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August 15, 2006

Cosmic Background Explorer (COBE) Team Wins Gruber Prize

BERKELEY, CA — John Mather, Project Scientist of NASA's Cosmic Background Explorer satellite mission, and eighteen members of COBE's Science Working Group, including George Smoot of the Department of Energy's Lawrence Berkeley National Laboratory, have jointly received the 2006 Gruber Cosmology Prize for their ground-breaking studies of the cosmic microwave background (CMB). The COBE experiments not only confirmed that the universe was born in a big bang but shed light on its subsequent structure.

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Astrophysicist George Smoot

The Gruber Prize was awarded at the opening ceremony of the International Astronomical Union's General Assembly in Prague on Tuesday, August 15. In response to news of the prize, Smoot said, "We are pleased that the work and results of the COBE scientists, engineers, and staff are being honored by the Gruber Foundation. It was such a pleasure first to participate in COBE's discoveries, and then again to have them recognized."

Smoot is a member of Berkeley Lab's Physics Division and a professor of physics at the University of California at Berkeley. He became interested in cosmology while at MIT, where he received his Ph.D. in 1970. After he joined UC Berkeley he continued to pursue questions in astrophysics and realized that the relic radiation from the big bang would be a unique and useful tool to probe cosmology.

The CMB is the remnant of radiation that has filled the universe since the moment, some 300,000 years after the big bang, when the universe cooled enough for protons and electrons to form hydrogen atoms -- freeing photons from what had been a hot primordial soup of subatomic particles. Ever since that time these energetic photons have been traveling through space, their wavelength now stretched to microwave scale and their frequency reduced to the equivalent of radiation from a black body at only 2.73 degrees Kelvin.

Among the CMB's most interesting features are minute variations in its temperature in different parts of the sky. Smoot proposed that differential microwave radiometers (DMRs) be carried aboard a satellite to map these differences. His proposal and those of other investigators were combined in the COBE experiment, NASA's first dedicated cosmology mission, which after many setbacks was finally launched late in 1989. The experiments aboard COBE included three DMRs, with Smoot as principal investigator, a far infrared absolute spectrophotometer (FIRAS), with John Mather as PI, and the diffuse infrared background experiment (DIRBE), with Michael Hauser as PI.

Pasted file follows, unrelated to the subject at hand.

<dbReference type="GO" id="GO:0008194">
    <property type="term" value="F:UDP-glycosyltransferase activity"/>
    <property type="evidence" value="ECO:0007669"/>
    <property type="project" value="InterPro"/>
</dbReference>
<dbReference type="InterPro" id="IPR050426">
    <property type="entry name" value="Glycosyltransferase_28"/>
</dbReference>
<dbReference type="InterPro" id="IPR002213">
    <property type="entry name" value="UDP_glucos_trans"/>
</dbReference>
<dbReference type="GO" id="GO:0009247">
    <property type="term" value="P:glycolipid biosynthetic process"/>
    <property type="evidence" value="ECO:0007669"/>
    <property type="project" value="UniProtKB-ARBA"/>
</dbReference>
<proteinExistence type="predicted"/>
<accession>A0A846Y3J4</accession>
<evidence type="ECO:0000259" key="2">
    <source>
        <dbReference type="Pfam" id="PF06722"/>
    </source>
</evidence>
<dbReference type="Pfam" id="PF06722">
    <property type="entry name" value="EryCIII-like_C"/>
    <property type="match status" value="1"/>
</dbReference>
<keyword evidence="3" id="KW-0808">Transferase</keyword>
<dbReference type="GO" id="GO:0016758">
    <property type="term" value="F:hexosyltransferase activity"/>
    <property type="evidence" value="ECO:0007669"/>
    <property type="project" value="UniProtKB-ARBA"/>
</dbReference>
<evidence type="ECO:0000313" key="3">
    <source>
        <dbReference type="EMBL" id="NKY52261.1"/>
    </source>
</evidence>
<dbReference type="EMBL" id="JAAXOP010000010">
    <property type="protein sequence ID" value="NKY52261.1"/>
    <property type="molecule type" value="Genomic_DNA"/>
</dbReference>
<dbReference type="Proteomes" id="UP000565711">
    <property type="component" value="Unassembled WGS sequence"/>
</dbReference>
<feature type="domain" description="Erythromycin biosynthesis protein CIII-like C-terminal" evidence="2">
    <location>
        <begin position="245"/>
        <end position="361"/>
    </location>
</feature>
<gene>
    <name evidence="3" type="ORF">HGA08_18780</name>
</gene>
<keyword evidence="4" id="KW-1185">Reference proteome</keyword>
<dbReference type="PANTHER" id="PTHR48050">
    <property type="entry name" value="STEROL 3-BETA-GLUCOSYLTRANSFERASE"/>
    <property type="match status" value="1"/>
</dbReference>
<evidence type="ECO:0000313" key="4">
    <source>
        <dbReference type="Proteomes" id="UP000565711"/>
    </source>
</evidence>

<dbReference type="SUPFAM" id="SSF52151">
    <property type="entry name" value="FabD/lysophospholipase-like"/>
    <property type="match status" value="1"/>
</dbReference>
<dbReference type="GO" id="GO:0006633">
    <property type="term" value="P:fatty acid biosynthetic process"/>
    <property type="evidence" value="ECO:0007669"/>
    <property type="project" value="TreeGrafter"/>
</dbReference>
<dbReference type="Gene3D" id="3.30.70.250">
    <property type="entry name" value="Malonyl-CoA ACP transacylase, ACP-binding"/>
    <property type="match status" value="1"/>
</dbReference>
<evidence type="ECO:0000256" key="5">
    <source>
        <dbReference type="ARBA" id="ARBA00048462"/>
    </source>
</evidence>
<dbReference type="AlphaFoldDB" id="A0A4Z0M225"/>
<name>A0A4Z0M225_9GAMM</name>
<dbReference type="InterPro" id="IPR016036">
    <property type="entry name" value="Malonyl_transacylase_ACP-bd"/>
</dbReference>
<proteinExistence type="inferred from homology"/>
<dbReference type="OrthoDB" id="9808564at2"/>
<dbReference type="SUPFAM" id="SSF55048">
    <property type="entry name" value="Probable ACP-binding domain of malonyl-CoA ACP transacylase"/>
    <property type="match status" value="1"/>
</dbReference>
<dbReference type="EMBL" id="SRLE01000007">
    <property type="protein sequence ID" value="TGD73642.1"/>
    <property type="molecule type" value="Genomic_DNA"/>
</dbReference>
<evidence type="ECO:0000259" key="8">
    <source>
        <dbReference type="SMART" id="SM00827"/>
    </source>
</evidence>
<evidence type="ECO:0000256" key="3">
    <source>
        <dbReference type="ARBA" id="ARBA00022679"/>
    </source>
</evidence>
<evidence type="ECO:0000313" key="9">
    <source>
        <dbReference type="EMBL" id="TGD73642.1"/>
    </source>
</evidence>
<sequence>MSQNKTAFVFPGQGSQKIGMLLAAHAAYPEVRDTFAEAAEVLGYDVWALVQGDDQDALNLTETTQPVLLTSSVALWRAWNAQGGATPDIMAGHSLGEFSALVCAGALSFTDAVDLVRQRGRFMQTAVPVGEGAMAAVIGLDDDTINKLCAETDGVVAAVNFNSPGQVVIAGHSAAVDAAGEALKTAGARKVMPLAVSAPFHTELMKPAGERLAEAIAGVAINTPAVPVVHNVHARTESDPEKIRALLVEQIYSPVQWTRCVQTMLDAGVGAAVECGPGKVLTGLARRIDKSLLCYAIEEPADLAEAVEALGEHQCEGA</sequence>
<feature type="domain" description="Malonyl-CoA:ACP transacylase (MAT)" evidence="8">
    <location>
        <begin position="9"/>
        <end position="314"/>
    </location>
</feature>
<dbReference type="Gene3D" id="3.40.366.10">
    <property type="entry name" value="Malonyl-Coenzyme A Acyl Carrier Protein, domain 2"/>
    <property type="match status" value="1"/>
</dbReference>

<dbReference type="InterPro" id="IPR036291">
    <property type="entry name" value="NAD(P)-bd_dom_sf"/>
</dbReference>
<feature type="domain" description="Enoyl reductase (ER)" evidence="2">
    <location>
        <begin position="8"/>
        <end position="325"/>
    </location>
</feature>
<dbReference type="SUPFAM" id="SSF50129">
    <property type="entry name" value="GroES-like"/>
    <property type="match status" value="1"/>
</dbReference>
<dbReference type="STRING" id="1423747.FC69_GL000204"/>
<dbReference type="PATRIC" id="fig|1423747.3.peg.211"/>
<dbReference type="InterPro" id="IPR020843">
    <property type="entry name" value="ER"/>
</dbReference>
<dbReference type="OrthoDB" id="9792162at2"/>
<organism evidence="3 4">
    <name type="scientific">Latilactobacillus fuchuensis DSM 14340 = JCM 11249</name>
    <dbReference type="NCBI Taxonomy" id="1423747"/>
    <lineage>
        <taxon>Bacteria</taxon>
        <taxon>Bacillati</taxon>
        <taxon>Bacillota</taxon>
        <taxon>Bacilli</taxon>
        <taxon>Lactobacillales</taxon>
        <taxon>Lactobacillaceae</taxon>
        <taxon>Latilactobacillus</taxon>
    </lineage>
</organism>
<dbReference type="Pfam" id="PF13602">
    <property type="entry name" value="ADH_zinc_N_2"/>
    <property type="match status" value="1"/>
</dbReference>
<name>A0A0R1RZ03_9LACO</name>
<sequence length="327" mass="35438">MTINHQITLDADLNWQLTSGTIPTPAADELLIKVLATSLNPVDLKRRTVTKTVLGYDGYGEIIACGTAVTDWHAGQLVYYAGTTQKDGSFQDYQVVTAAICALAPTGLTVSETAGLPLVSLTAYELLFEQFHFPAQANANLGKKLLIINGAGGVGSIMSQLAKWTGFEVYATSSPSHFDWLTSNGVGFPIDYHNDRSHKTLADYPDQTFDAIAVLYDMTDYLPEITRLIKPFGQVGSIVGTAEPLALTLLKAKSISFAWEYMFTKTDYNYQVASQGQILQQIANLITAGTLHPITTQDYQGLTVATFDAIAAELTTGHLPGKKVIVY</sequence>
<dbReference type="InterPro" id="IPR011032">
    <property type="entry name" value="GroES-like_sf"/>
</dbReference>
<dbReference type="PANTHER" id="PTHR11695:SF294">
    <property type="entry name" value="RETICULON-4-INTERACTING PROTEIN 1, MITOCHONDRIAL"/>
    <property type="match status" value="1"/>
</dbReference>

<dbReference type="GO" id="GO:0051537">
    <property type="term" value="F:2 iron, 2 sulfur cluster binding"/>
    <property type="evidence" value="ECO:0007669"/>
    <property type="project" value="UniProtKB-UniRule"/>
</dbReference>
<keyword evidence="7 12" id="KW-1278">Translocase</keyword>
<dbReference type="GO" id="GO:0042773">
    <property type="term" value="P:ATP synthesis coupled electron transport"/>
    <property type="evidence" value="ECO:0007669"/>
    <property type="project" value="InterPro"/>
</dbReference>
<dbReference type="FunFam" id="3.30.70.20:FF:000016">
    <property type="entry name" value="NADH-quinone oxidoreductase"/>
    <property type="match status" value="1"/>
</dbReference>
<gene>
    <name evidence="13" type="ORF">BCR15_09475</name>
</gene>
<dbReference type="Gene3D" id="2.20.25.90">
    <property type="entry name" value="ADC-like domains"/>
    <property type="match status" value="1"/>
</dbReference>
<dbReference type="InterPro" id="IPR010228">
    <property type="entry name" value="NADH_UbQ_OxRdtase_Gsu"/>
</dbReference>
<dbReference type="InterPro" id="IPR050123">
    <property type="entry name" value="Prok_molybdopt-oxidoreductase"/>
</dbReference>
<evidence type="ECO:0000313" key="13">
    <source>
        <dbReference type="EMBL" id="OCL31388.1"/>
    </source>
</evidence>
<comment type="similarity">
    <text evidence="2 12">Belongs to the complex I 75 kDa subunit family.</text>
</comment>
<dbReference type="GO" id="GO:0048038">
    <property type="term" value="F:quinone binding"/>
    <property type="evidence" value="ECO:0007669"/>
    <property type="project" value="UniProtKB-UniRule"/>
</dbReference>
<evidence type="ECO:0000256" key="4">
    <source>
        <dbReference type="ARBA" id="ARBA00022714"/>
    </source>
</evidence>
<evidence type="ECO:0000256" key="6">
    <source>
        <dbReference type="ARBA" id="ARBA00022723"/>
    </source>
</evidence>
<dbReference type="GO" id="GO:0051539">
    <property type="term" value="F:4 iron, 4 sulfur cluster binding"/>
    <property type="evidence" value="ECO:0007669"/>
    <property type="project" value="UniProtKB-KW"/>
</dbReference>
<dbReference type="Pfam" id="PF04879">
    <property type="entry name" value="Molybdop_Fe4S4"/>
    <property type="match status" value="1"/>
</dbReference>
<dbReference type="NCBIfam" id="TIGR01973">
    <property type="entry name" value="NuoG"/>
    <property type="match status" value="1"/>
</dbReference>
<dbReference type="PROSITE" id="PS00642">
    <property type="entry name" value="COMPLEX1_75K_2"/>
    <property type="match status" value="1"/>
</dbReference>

After years of data analysis, COBE's results confirmed that the cosmic microwave background had indeed originated in the big bang and, from the DMR data, revealed tiny but regular temperature fluctuations, or "wrinkles" in its structure. Variations in the CMB are now recognized as the seeds of the intricate large-scale structures that exist everywhere in the cosmos.

In subsequent years, ever finer measurements of the CMB from balloon-borne experiments like BOOMERANG and MAXIMA and from NASA's Wilkinson Microwave Anisotropy Probe (WMAP) have yielded new information about the history of the universe, the evolution of its structures, and even what unknown "stuff" it contains, including mysterious dark matter and dark energy. Many of these projects have been supported by the Department of Energy's Office of Science, as well as by NASA and the National Science Foundation.

spacer image COBE satellite
Of the three experiments aboard the COBE satellite, George Smoot was principal investigator of the differential microwave radiometer (DMR) experiment, which used three DMRs to measure minute temperature differences in the cosmic microwave background.

All subsequent CMB studies owe much to COBE, which revealed that the universe is filled with diffuse infrared radiation from previously unknown galaxies and proved that the universe indeed began in a hot big bang, from which evolved a dense, almost uniform soup containing weak fluctuations that grew into today's galaxies and stars.

The Gruber Cosmology Prize consists of a gold medal and $250,000 in cash, half of which is awarded to Mather, with the rest divided by COBE Science Working Group members Charles Bennett, Nancy Boggess, Edward Cheng, Eli Dwek, Samuel Gulkis, Michael Hauser, Michael Janssen, Thomas Kelsall, Philip Lubin, Stephan Meyer, S. Harvey Moseley, Thomas Murdock, Richard Shafer, Robert Silverberg, George Smoot, Rainer Weiss, the estate of David Wilkinson (deceased), and Edward Wright.

The Peter Gruber Foundation, based in the Virgin Islands, supports five international awards, in Cosmology, Justice, Genetics, Neuroscience, and Women's Rights.

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